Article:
(v) Time to deterioration in health related quality of life. This is measured by EORTC QLQ-C30 with Brain module (EORTC BN-20) questionnaires. The completion rates for quality of life questionnaires at the baseline visit and at each 2-monthly follow-up visit will be determined for each treatment group together with descriptive summaries of scores. The primary QOL endpoint will be time to deterioration in role function from randomisation, with deterioration defined as a decrease of ≥ 10 points on a 0-100 scale persisting for at least 4 weeks. Secondary endpoints will be time to deterioration in global QOL, drowsiness, communication difficulties, motor dysfunction and social function items/domains.
(vi) Time to deterioration in performance status as measured by ECOG criteria. This is defined as the time that elapses between randomisation and the first recorded worsening (increase) in ECOG performance status.
(vii) Overall survival. This will include time to death due to any cause; time to death due to a neurological cause; cause of death (cancer related or not); and cause of death if cancer related, due to neurological progression or not. Overall survival will be assessed from date of randomisation to date of death from any cause. Patients remaining alive or lost to follow-up will be censored at the date of last known contact.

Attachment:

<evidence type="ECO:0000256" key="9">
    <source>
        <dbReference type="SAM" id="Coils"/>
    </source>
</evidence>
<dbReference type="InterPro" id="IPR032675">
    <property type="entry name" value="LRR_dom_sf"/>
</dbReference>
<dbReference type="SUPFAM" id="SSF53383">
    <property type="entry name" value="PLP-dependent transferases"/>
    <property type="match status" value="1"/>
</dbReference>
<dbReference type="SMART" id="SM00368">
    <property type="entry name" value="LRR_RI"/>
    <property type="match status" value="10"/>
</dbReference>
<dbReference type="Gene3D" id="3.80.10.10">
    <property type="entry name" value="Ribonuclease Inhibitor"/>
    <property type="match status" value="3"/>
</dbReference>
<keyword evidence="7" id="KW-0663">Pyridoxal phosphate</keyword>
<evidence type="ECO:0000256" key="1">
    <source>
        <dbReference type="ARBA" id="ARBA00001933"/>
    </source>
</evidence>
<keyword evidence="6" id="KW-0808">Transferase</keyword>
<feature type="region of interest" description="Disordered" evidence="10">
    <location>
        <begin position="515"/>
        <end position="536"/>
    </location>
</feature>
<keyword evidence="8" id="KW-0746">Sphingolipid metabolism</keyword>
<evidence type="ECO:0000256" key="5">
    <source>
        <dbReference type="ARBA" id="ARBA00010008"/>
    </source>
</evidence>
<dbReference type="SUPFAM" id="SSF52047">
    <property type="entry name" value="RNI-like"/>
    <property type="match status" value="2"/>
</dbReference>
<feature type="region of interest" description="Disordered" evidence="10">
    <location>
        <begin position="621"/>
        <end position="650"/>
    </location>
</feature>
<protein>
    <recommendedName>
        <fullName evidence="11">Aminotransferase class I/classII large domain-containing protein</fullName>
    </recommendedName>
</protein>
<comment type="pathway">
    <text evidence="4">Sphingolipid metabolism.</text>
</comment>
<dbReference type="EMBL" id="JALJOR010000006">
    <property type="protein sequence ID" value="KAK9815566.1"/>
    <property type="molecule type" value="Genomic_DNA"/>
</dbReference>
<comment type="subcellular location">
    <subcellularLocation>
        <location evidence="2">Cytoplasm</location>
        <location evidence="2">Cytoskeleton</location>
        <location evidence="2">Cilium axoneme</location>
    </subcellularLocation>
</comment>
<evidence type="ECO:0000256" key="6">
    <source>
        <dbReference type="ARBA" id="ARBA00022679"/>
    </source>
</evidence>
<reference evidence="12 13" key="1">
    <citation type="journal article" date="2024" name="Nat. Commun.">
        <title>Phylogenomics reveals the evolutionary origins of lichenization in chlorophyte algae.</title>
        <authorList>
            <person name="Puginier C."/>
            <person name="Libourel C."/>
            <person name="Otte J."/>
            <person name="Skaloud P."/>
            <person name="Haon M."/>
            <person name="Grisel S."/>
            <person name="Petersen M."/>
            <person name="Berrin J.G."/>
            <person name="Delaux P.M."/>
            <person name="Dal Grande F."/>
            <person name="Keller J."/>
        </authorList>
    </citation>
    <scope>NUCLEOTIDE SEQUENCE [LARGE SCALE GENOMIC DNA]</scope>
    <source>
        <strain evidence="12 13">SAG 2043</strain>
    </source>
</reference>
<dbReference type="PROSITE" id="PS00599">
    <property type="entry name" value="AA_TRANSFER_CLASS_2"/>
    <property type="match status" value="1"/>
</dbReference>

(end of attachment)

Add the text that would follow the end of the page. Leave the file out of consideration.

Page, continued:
It has been assumed on the basis of previous studies[4,6] that the proportion of patients having distant intracranial metastases at 12 months post-randomisation will be 55% in the observation arm (surgery and/or SRS only) and 33% in the WBRT arm. With 200 patients and assuming 10% non-adherence, this study will have 80% power to detect an absolute risk reduction of 22% at the 5% significance level (two-tailed). To achieve a total sample of 200 patients, it is assumed that patients will be accrued over five years. This assumes a uniform accrual rate of 40 patients each year, which will require participation from international centres as well as centres in Australia and New Zealand.
Interim analyses and stopping guidelines
An independent data safety monitoring committee (DSMC) will regularly monitor the occurrence of serious clinical events. One formal efficacy analysis will be performed after 45 events have been observed (the expected number of events after 100 randomised patients have completed 12 months of follow-up). The events used for this formal interim analysis will be distant intracranial failure after 12 months of follow-up. The stopping rule for the study on the basis of efficacy will be a nominal significance level of p = 0.003 (3 standard deviations) to maintain an overall Type I error probability of 5%.